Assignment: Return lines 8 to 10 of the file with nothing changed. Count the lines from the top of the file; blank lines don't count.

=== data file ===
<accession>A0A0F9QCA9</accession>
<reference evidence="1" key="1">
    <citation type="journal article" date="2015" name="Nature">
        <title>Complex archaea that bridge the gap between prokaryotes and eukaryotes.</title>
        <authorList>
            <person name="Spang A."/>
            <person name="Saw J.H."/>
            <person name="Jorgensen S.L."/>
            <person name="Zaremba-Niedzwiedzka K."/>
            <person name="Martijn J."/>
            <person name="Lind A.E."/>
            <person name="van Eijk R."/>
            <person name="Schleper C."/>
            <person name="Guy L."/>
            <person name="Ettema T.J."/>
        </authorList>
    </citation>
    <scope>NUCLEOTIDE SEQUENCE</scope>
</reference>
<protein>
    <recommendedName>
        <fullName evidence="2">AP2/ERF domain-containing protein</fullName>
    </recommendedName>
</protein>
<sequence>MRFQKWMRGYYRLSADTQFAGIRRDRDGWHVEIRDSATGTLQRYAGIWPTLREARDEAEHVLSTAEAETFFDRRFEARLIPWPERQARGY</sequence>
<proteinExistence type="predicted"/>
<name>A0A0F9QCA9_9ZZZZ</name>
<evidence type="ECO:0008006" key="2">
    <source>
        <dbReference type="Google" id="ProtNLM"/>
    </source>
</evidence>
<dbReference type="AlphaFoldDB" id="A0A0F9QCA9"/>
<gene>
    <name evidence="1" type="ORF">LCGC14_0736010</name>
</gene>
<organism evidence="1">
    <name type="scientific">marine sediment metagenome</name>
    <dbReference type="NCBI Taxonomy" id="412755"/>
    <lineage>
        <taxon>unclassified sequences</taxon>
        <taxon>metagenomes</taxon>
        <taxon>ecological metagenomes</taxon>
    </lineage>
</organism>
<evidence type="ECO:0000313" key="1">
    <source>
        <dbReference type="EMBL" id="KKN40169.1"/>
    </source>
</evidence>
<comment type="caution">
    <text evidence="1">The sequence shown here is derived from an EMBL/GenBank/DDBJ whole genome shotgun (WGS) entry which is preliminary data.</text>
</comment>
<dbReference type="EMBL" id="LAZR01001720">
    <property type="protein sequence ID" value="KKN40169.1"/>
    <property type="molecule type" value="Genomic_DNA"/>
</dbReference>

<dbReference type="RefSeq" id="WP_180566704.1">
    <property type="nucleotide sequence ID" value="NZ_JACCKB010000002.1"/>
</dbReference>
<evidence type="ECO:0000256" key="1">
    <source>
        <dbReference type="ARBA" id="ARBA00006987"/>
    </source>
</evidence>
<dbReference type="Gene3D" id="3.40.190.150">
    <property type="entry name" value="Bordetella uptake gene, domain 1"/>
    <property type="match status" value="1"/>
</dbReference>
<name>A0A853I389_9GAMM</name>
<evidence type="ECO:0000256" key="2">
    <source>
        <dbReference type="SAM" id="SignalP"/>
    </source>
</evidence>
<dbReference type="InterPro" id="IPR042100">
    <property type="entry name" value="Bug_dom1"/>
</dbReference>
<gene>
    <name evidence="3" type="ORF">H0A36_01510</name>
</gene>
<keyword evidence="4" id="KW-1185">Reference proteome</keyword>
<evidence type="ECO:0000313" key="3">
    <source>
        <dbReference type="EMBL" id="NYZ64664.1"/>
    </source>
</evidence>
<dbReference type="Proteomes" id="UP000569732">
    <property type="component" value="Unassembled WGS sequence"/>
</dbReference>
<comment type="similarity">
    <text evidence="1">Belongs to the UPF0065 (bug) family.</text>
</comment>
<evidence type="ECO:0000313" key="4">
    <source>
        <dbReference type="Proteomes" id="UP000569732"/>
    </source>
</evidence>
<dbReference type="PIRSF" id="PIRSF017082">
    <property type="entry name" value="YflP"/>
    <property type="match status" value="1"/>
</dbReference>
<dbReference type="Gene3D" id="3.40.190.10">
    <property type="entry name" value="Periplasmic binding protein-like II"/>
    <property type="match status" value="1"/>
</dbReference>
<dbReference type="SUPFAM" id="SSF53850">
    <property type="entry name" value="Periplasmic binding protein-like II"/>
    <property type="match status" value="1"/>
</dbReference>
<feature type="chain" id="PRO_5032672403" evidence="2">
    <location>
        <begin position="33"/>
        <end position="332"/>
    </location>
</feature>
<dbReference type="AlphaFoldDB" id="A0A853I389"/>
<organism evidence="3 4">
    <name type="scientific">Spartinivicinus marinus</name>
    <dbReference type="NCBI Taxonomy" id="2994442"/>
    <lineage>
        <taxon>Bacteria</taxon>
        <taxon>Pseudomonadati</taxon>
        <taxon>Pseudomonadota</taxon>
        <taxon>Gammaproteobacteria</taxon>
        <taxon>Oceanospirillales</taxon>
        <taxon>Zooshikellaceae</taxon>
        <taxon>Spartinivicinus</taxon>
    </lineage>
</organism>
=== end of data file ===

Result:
            <person name="Jorgensen S.L."/>
            <person name="Zaremba-Niedzwiedzka K."/>
            <person name="Martijn J."/>